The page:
I first read Joseph Heller’s Catch-22 when I was seventeen, and was aware even then that a thorough understanding of Catch-22 was not the best preparation for an unclouded adulthood.
To me, the most notable manifestation of Catch-22 is any organization set up to ameliorate or eliminate a perceived problem. I should make it clear that this principally concerns the public sector, which
nowadays includes certain charities, many of which receive much or most
of their funding from the taxpayer.
At first all seems well. Progress is made and everybody is keen to see the organization succeed. But some of those employed in it soon begin to perceive that amelioration or elimination of the problem is not in their best interests because this will cost them their jobs. The more idealistic members of staff – typically those who, at the outset, were the most enthusiastic – either resign in frustration or are sidelined and dismissed. The people left behind are the ones interviewing replacement candidates and will obviously engage others like themselves. An ethos develops in which jobs in the organization, and the organization itself, become more important to its members than its original aims.
The organization next undergoes another change: it henceforth exists in order to perpetuate and if possible exacerbate the problem. Exacerbation of the problem allows the organization to grow in size and (as far as the perception of society at large is concerned) value. Those at the top, those directing the organization, can thus command higher salaries and juicier perks, and join the ranks of the great and the good.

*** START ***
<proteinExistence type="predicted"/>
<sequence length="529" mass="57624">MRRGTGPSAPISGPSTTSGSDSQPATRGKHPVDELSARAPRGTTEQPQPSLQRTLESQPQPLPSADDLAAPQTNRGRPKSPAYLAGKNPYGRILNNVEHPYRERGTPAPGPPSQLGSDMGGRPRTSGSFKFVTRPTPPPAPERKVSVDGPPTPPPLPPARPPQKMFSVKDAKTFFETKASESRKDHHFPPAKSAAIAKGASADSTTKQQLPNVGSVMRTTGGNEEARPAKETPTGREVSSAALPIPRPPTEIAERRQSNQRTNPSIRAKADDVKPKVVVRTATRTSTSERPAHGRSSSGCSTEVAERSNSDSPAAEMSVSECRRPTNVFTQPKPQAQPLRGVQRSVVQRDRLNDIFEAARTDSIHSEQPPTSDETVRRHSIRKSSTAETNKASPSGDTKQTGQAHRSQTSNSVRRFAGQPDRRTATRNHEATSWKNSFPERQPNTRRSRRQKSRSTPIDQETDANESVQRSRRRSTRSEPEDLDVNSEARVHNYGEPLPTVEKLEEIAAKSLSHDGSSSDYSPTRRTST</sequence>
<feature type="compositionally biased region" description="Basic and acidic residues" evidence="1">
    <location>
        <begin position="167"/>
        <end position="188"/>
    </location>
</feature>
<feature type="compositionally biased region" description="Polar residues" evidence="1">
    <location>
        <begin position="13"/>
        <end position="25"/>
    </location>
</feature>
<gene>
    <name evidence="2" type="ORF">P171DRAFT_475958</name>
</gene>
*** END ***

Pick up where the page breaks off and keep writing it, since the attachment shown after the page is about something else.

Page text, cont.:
The evidence is all around us. It is not in the interests of the police to eliminate crime, of the National Health Service to keep the populace healthy, of your local council to be efficient, nor of the bodies dealing with race relations and gender politics to promote harmony. Most damaging of all, it is not in the interests of those in government that welfare dependency and the national debt should do anything but grow.
It is possible that our armies of politicians, quangocrats and civil servants think they are doing the right thing. It is equally possible that they don’t. The more senior they are, the more suspect their motives.
In ancient China, apparently, doctors were paid only if their patients remained healthy. A solution along those lines might be conceived: but, really, no one can do anything about this problem, because that would mean setting up an organization to deal with it, and that, my friends, is the biggest catch of them all.